Spider-Man: The Animated Series has an odd history of critical opinion. The first season debuted with high ratings and respectable reviews. It was often spoken as a worthy companion to Batman: The Animated Series, even though it was obvious the series lacked Batman's budget. Viewers familiar with the source material cited the show's fidelity to what's viewed as "Classic Spider-Man." This episode, along with several Season One stories, is even a direct adaptation of the original Lee/Ditko comics.

And while the ratings remained high, fans and critics cooled on later episodes. The direct adaptations disappeared, as the show focused on multi-part sci-fi epics. Stories that didn't quite feel as if they suited the main characters, and weren't aided by the increasingly cheap animation. As the years have gone on, fandom tends to forgive (or at least forget) the later episodes. The early Spider-Man, the show clearly conceived with great affection for the Lee/Ditko work, is what people remember.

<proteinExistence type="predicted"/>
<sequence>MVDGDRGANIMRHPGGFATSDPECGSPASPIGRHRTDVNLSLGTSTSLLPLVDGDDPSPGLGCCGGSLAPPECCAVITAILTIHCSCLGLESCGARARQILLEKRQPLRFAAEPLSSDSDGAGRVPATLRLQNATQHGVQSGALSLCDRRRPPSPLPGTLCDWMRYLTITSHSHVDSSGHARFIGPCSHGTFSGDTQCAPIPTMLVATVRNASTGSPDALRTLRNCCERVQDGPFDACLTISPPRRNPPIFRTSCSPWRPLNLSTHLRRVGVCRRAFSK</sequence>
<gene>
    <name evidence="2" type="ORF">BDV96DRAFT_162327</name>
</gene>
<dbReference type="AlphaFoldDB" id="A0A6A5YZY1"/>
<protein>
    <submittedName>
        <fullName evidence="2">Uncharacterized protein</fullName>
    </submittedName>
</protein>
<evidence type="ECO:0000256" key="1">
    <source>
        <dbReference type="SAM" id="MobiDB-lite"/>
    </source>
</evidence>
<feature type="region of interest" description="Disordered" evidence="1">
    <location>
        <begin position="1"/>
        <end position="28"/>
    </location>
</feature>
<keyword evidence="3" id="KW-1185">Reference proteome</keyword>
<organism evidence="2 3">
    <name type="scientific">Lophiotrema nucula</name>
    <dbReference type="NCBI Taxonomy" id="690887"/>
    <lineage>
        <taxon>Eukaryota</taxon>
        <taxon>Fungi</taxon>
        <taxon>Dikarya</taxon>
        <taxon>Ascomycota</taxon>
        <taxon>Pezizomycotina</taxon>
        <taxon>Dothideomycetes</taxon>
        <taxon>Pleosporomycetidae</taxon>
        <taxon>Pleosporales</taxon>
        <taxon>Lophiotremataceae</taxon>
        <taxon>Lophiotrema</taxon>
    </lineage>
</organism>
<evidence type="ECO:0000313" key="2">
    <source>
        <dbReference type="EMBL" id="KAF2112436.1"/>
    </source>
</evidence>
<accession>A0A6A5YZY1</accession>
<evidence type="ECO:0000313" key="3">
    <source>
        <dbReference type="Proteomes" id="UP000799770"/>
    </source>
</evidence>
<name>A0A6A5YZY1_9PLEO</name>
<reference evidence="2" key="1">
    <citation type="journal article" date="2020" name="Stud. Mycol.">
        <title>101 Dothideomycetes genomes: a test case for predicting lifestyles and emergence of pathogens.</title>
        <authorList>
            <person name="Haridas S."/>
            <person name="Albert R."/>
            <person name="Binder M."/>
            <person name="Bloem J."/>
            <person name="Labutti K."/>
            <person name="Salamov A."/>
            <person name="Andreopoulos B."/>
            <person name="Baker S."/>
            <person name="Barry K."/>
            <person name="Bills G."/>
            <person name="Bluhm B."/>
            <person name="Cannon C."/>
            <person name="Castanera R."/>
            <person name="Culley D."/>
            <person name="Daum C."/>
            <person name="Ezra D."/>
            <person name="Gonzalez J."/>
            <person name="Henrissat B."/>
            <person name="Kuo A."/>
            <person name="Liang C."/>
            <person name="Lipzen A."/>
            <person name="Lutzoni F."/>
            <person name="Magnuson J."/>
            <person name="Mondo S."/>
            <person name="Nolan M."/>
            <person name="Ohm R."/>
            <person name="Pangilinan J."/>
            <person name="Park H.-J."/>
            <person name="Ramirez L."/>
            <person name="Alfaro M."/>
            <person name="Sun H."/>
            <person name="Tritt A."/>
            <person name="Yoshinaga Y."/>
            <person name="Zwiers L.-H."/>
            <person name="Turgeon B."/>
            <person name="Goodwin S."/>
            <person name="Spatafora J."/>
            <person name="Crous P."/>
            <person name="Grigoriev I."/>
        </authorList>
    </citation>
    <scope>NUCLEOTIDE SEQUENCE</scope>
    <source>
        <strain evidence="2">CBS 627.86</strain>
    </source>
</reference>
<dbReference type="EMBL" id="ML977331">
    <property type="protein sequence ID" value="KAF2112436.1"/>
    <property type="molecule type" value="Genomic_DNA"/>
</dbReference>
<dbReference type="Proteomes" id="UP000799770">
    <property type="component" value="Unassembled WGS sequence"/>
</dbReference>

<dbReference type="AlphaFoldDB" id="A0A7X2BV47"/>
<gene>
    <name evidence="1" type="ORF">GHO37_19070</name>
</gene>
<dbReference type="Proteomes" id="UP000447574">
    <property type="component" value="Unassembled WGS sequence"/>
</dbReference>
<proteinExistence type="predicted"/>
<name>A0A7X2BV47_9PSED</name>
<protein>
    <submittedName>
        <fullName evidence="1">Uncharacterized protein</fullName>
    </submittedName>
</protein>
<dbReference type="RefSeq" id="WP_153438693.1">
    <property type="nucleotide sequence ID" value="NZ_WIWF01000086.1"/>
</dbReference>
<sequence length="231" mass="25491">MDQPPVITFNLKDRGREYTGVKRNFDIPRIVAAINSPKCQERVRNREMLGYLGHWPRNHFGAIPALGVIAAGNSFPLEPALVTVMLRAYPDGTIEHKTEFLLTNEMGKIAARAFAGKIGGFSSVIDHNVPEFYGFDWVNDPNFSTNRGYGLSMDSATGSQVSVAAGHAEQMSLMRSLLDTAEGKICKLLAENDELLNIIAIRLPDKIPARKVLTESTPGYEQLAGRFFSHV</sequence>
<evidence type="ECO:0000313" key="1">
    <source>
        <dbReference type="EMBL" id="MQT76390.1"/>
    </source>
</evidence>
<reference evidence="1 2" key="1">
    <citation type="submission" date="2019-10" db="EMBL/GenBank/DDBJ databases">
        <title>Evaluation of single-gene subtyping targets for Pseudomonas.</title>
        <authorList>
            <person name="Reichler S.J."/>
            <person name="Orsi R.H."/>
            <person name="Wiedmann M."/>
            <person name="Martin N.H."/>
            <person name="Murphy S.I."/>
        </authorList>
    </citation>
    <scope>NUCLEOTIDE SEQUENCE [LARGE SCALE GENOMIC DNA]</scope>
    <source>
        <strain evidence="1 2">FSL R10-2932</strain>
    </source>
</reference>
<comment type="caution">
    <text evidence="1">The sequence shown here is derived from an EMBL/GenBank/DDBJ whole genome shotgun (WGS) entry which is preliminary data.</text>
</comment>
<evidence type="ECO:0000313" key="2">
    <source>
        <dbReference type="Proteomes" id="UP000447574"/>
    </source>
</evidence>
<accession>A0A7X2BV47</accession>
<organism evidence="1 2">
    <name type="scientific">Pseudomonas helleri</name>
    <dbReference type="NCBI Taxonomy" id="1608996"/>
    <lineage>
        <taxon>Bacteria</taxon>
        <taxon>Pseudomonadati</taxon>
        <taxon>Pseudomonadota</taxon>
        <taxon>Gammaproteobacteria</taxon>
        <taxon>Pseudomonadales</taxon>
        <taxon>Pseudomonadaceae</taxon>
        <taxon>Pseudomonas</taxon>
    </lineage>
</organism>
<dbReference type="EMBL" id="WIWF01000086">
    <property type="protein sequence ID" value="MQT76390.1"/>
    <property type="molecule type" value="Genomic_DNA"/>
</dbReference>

Honestly, this episode isn't up to Batman quality. Warners spent far more on its animated properties than Marvel -- even the best Spider-Man episodes just don't look as good. And the choppy editing and clumsy use of the limited score (always, always running in the background) are hard to ignore. But the spirit of Spider-Man is here, making it an admirable adaptation of the original story.

So that’s all for now. I've begun a new review series on Chris Claremont's 2000 return to the X-Men on my blog!  You can also check out my Kindle Worlds novels for free over at Smashwords.

Donny Cates' Thor Dons His Crown in the Blackest of Winters

More in CBR Exclusives